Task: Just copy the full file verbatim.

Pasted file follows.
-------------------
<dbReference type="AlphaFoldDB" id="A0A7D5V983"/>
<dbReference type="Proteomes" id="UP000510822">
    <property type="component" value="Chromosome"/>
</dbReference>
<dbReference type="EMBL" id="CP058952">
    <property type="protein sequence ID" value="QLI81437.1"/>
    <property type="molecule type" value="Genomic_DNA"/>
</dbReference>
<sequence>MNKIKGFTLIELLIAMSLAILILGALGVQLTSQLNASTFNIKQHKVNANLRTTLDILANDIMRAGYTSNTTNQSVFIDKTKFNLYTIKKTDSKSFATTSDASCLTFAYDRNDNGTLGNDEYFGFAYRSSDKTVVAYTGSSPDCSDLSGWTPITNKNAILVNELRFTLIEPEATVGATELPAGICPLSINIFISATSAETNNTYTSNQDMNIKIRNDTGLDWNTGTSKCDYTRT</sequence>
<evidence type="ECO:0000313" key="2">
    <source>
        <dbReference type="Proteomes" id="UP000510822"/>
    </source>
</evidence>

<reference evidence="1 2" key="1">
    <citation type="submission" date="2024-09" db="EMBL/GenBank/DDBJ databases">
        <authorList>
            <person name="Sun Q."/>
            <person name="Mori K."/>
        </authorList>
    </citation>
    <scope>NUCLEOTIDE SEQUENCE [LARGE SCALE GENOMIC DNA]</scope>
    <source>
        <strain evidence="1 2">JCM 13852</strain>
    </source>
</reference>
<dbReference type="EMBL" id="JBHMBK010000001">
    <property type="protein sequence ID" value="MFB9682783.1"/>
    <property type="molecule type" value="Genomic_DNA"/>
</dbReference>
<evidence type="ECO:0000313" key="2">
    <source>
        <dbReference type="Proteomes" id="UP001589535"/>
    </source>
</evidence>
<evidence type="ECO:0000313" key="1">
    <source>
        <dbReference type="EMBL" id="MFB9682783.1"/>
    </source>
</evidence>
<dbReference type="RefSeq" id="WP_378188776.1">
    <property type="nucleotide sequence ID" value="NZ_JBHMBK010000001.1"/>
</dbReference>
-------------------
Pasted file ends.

<dbReference type="AlphaFoldDB" id="A0A7D5V983"/>
<dbReference type="Proteomes" id="UP000510822">
    <property type="component" value="Chromosome"/>
</dbReference>
<dbReference type="EMBL" id="CP058952">
    <property type="protein sequence ID" value="QLI81437.1"/>
    <property type="molecule type" value="Genomic_DNA"/>
</dbReference>
<sequence>MNKIKGFTLIELLIAMSLAILILGALGVQLTSQLNASTFNIKQHKVNANLRTTLDILANDIMRAGYTSNTTNQSVFIDKTKFNLYTIKKTDSKSFATTSDASCLTFAYDRNDNGTLGNDEYFGFAYRSSDKTVVAYTGSSPDCSDLSGWTPITNKNAILVNELRFTLIEPEATVGATELPAGICPLSINIFISATSAETNNTYTSNQDMNIKIRNDTGLDWNTGTSKCDYTRT</sequence>
<evidence type="ECO:0000313" key="2">
    <source>
        <dbReference type="Proteomes" id="UP000510822"/>
    </source>
</evidence>

<reference evidence="1 2" key="1">
    <citation type="submission" date="2024-09" db="EMBL/GenBank/DDBJ databases">
        <authorList>
            <person name="Sun Q."/>
            <person name="Mori K."/>
        </authorList>
    </citation>
    <scope>NUCLEOTIDE SEQUENCE [LARGE SCALE GENOMIC DNA]</scope>
    <source>
        <strain evidence="1 2">JCM 13852</strain>
    </source>
</reference>
<dbReference type="EMBL" id="JBHMBK010000001">
    <property type="protein sequence ID" value="MFB9682783.1"/>
    <property type="molecule type" value="Genomic_DNA"/>
</dbReference>
<evidence type="ECO:0000313" key="2">
    <source>
        <dbReference type="Proteomes" id="UP001589535"/>
    </source>
</evidence>
<evidence type="ECO:0000313" key="1">
    <source>
        <dbReference type="EMBL" id="MFB9682783.1"/>
    </source>
</evidence>
<dbReference type="RefSeq" id="WP_378188776.1">
    <property type="nucleotide sequence ID" value="NZ_JBHMBK010000001.1"/>
</dbReference>